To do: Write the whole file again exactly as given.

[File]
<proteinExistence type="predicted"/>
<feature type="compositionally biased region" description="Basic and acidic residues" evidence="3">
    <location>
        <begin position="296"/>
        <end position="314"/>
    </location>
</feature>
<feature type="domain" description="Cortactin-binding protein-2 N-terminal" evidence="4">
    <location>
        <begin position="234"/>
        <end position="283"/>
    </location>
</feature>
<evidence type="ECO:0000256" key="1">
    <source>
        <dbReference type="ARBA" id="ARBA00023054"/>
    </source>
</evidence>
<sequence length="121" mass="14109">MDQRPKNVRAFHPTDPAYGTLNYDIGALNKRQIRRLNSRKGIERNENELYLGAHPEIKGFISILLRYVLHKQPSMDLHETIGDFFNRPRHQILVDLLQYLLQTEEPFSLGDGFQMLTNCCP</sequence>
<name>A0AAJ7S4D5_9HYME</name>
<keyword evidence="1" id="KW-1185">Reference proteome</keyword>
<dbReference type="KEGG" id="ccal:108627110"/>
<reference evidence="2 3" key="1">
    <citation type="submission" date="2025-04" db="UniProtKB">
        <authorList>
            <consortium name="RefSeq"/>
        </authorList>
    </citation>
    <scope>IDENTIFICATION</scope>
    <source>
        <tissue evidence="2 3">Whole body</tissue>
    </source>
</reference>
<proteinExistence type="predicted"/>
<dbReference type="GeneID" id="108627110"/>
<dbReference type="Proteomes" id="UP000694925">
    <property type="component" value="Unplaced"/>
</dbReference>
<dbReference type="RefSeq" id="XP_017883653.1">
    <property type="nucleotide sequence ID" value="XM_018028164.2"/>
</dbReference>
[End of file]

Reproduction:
<proteinExistence type="predicted"/>
<feature type="compositionally biased region" description="Basic and acidic residues" evidence="3">
    <location>
        <begin position="296"/>
        <end position="314"/>
    </location>
</feature>
<feature type="domain" description="Cortactin-binding protein-2 N-terminal" evidence="4">
    <location>
        <begin position="234"/>
        <end position="283"/>
    </location>
</feature>
<evidence type="ECO:0000256" key="1">
    <source>
        <dbReference type="ARBA" id="ARBA00023054"/>
    </source>
</evidence>
<sequence length="121" mass="14109">MDQRPKNVRAFHPTDPAYGTLNYDIGALNKRQIRRLNSRKGIERNENELYLGAHPEIKGFISILLRYVLHKQPSMDLHETIGDFFNRPRHQILVDLLQYLLQTEEPFSLGDGFQMLTNCCP</sequence>
<name>A0AAJ7S4D5_9HYME</name>
<keyword evidence="1" id="KW-1185">Reference proteome</keyword>
<dbReference type="KEGG" id="ccal:108627110"/>
<reference evidence="2 3" key="1">
    <citation type="submission" date="2025-04" db="UniProtKB">
        <authorList>
            <consortium name="RefSeq"/>
        </authorList>
    </citation>
    <scope>IDENTIFICATION</scope>
    <source>
        <tissue evidence="2 3">Whole body</tissue>
    </source>
</reference>
<proteinExistence type="predicted"/>
<dbReference type="GeneID" id="108627110"/>
<dbReference type="Proteomes" id="UP000694925">
    <property type="component" value="Unplaced"/>
</dbReference>
<dbReference type="RefSeq" id="XP_017883653.1">
    <property type="nucleotide sequence ID" value="XM_018028164.2"/>
</dbReference>